Japan Earthquake: Radiation Leaking After Fukushima Nuclear Plant Explodes

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The NRC sent two boiling water reactor experts to Japan as part of a team of aid workers to help in the recovery efforts.

A number of nuclear reactors continue to deteriorate at the Fukushima Daiichi plant, raising worries of a nuclear meltdown.

Officials had grown increasingly worried about Fukushima Daiichi nuclear plant unit 2 after two hydrogen explosions in three days occurred at the plant, and the unit lost its ability to cool.

The fuel rods on unit 2 became fully exposed for the second time Monday, a dangerous development in the effort to stop the reactor from melting down.

Japanese officials said a closed steam vent caused a dip in the water levels, allowing the rods to be exposed, The Associated Press reported.

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The exposure of the fuel rods means that the temperature in the reactor is likely to rise, allowing steam to form. The steam could lead to the creation of hydrogen, which is what caused the explosions at reactors 1 and 3.

Knowing how long the fuel rods have been exposed is key to understanding if there is a real chance of a meltdown, said Dr. Peter Hosemann, a nuclear energy expert and professor at the University of California at Berkeley.

"Having too much of the fuel rods exposed for too long of a time can lead to the core melt. Again, if a core melt happens, the reactor pressure vessel and the containment are designed to contain it," Hosemann said.

Japanese officials acknowledged that the fuel rods appeared to be melting inside all three of the reactors at the Fukushima plant.

"Although we cannot directly check it, it's highly likely happening," Edano told the Associated Press.

Experts said that the melting of the fuel rods should not be seen as an indication of imminent danger.

"The melting of the fuel rods in and of itself is not an immediate threat to the life and health of the public…there's at least three layers [of protection]: 1. The fuel is inside cladding; 2. The fuel and cladding are inside the pressure vessel; and 3. The fuel and pressure vessel are inside a containment building and that containment building is holding up well and the pressure vessel is holding up well," University of California at Berkeley nuclear engineering professor Edward Morse said.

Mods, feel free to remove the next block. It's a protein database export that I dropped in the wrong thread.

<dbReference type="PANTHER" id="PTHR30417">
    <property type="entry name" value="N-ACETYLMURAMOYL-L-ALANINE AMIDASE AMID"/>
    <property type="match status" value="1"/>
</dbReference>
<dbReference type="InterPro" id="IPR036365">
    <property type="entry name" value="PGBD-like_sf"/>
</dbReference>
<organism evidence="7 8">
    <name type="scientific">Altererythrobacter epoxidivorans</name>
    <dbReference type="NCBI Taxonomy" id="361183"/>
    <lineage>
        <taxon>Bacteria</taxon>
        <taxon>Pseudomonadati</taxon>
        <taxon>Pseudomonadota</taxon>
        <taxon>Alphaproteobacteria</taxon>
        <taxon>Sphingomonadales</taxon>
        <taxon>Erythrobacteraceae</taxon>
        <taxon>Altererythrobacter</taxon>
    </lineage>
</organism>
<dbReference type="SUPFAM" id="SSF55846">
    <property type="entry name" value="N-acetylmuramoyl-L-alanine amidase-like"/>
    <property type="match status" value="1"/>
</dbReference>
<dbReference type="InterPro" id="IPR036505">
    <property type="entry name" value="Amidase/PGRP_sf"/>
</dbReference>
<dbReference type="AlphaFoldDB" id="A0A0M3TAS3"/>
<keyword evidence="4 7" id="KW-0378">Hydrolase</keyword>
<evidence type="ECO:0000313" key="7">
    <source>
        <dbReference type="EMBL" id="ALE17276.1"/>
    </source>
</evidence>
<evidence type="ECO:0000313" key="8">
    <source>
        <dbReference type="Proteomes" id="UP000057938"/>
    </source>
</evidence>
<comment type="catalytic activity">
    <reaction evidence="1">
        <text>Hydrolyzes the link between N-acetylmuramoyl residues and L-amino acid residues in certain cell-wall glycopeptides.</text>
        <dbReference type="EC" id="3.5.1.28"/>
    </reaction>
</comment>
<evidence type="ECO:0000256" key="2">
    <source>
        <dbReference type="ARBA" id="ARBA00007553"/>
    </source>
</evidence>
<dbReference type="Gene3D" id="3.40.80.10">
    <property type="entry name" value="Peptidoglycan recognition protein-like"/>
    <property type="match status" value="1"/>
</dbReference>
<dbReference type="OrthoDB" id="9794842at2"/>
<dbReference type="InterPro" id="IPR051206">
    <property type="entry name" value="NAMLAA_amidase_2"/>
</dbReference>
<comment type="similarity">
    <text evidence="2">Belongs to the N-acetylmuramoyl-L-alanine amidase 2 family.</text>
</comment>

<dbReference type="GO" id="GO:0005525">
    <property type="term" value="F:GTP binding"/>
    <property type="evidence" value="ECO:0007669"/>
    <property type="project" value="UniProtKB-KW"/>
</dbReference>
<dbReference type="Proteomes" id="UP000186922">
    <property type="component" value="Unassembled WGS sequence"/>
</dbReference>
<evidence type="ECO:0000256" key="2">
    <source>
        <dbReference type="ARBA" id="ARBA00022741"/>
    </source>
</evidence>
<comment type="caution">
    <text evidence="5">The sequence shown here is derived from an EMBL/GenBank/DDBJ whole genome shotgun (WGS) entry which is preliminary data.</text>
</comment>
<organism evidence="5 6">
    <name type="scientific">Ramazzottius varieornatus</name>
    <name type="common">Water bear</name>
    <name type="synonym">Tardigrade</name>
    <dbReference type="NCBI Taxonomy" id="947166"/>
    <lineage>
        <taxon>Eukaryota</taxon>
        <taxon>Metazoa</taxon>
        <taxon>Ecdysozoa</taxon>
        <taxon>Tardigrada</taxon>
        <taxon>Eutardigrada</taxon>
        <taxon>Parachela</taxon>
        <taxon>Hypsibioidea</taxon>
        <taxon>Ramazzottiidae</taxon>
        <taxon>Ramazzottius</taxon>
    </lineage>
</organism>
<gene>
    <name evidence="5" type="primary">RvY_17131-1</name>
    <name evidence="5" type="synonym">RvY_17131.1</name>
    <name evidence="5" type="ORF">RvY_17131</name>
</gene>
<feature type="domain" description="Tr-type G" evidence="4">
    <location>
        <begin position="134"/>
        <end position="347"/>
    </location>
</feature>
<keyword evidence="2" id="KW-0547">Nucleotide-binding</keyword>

Officials first became concerned about unit 2 at the plant after pressure began rising in the reactor. Officials from the Tokyo Electric Power Co. told NHK News that the explosion at unit 3 might have damaged unit 2's cooling system.

Workers began pumping sea water into the reactor following the explosion Monday morning. The system pumping the sea water experienced a fuel loss, causing a dip in the water levels around the rods, NHK News reported. This led to the first exposure of the rods.

"They've had trouble with getting the pumps working, with site power in general," Morse said. "They've shipped in extra diesel generators and they may have to do some extra retrofit plumbing."

Workers had returned to pumping sea water when the fuel rods were exposed for a second time.

While unit 1, the first reactor to explode at the plant, appeared to be stable, unit 3, which exploded early Monday morning in Japan, reportedly had a leak in its bottom.

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